**Other Lecture Suggestions**

- In Chapter 1, we used Figure 1.2 to illustrate the concept of sampling error. The same figure can be used to help introduce the distribution of sample means and the concept of standard error. First, the figure shows that different samples will have different means, so a large set of samples will produce a large set of sample means (an entire distribution). Second, the figure shows that a sample mean will typically be different from its population mean: M μ. The standard error provides a measure of how much difference (on average) there will be between M and μ.

- Figure 7.7 also provides a concrete illustration of the distribution of sample means. In the figure, each box represents a different sample. Thus, the figures shows that (a) There are hundreds (or thousands) of different samples, and (b) Some of the sample means are very close to μ, but others are far away.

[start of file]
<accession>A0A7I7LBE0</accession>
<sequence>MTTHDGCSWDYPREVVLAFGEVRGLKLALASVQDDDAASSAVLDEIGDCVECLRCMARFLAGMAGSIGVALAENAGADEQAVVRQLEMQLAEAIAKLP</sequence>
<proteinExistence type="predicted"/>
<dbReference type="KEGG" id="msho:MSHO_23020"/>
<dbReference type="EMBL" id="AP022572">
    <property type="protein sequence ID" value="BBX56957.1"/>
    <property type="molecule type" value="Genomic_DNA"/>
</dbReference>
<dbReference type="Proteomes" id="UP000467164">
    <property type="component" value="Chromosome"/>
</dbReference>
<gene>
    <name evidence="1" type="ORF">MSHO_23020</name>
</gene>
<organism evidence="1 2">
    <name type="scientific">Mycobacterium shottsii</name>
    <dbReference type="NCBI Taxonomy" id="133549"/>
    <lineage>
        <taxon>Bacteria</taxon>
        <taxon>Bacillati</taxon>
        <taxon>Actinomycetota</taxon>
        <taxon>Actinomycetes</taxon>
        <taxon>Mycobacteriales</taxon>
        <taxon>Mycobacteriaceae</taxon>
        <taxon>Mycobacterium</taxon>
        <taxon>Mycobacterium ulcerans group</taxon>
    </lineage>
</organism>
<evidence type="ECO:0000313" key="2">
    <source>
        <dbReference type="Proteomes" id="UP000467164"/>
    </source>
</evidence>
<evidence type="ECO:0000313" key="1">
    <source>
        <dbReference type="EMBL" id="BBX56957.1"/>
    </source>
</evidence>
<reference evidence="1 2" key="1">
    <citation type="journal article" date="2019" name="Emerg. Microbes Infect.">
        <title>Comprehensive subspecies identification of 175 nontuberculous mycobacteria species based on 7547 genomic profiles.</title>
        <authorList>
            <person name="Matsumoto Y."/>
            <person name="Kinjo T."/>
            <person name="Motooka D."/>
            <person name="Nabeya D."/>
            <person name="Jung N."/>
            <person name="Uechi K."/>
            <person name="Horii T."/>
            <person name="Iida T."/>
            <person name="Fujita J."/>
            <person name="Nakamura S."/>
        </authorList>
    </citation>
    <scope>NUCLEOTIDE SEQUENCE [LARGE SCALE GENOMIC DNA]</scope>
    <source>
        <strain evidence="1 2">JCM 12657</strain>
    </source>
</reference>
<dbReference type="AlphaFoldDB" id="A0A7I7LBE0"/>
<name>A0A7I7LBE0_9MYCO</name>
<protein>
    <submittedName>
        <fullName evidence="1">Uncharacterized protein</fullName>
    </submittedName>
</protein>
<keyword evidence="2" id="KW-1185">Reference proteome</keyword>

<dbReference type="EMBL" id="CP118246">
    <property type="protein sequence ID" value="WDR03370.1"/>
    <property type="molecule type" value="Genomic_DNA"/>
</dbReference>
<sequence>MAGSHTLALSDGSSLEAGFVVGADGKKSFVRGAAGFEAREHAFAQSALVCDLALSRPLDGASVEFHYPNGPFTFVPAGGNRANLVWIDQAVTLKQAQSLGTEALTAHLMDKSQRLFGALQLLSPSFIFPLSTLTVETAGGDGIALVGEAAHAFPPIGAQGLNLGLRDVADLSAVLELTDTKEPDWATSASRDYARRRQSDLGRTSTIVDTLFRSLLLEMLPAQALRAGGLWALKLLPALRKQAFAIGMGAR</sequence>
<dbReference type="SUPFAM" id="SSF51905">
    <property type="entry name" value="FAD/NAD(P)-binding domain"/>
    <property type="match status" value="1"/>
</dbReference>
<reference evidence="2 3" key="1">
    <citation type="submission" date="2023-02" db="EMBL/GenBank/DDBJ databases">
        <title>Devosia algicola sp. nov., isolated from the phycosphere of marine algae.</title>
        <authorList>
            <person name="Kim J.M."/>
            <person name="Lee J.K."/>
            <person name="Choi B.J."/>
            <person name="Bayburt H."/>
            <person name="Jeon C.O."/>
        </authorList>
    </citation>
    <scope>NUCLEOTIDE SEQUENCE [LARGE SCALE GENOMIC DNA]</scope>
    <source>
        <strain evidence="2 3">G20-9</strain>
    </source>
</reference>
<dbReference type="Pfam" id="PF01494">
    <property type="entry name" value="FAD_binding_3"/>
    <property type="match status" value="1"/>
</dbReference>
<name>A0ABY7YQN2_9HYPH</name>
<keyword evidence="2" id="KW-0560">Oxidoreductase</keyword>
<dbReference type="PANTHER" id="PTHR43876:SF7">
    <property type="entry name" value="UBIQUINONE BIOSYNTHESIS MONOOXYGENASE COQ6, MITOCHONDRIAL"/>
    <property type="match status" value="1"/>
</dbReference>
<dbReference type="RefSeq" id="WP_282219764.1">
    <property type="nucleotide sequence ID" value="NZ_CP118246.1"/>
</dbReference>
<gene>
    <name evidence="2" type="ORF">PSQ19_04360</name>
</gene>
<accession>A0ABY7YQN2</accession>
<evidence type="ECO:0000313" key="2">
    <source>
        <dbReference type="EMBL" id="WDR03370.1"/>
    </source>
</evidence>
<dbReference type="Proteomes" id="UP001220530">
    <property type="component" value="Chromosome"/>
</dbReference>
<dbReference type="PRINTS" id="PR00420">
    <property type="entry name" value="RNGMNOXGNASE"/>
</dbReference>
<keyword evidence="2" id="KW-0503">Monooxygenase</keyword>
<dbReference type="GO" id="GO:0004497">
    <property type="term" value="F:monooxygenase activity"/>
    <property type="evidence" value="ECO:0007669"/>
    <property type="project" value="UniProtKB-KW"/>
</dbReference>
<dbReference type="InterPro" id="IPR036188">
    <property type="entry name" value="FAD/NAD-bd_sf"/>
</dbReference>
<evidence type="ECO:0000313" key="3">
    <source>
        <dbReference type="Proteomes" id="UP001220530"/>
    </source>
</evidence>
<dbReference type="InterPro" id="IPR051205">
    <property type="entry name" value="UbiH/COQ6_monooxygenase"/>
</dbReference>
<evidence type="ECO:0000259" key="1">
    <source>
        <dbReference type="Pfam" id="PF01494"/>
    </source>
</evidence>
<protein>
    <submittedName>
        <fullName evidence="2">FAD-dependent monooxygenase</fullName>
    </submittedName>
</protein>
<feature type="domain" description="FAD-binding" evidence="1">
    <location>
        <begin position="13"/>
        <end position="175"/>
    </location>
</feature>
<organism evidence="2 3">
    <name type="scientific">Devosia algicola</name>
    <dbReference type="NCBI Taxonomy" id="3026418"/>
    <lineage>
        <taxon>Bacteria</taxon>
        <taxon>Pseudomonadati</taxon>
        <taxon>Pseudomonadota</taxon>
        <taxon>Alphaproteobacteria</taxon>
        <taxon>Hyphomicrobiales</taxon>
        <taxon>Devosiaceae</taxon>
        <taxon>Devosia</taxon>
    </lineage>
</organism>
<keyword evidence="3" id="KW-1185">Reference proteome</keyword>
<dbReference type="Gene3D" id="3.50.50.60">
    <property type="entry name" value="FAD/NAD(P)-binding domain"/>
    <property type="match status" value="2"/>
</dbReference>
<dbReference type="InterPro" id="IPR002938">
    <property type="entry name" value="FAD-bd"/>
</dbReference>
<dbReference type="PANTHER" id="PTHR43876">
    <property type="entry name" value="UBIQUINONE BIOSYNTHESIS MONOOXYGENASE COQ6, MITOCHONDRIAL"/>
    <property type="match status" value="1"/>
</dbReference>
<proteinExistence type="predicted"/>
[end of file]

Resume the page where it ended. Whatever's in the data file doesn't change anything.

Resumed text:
- On a theoretical level, the material presented in Chapter 7 is a major advance over the basic information that was contained in Chapters 5 and 6. On a practical level, however, Chapter 7 introduces only one small new element. Specifically, students must learn that when they are computing z-scores and finding probabilities for sample means, they must use the standard error instead of the standard deviation.

- Although it may seem like an obvious point, remind students that the size of the sample matters. A sample of 100 people is going to be more accurate (more representative) than a sample of 10 people. Therefore, whenever students are working on a problem that involves a sample, the size of the sample, n, has to appear in the calculations. Specifically, the sample size, n, is included in the calculation of the standard error. Figure 7.3 shows the relationship between sample size and standard error: As sample size gets bigger and bigger, the standard error gets smaller and smaller.

# Exam Items for Chapter 7

## Multiple-Choice Questions

- What term is used to identify the mean of the distribution of sample means?
- the expected value of M
- the standard error of M
- the sample mean
- the central limit mean

- What term is used to identify the standard deviation of the distribution of sample means?
- the expected value of M
- the standard error of M
- the sample mean
- the central limit mean

- (www) For a population with µ = 80 and σ = 20, the distribution of sample means based on n = 16 will have an expected value of ____ and a standard error of ____.
- 5, 80
- 80, 5
- 20, 20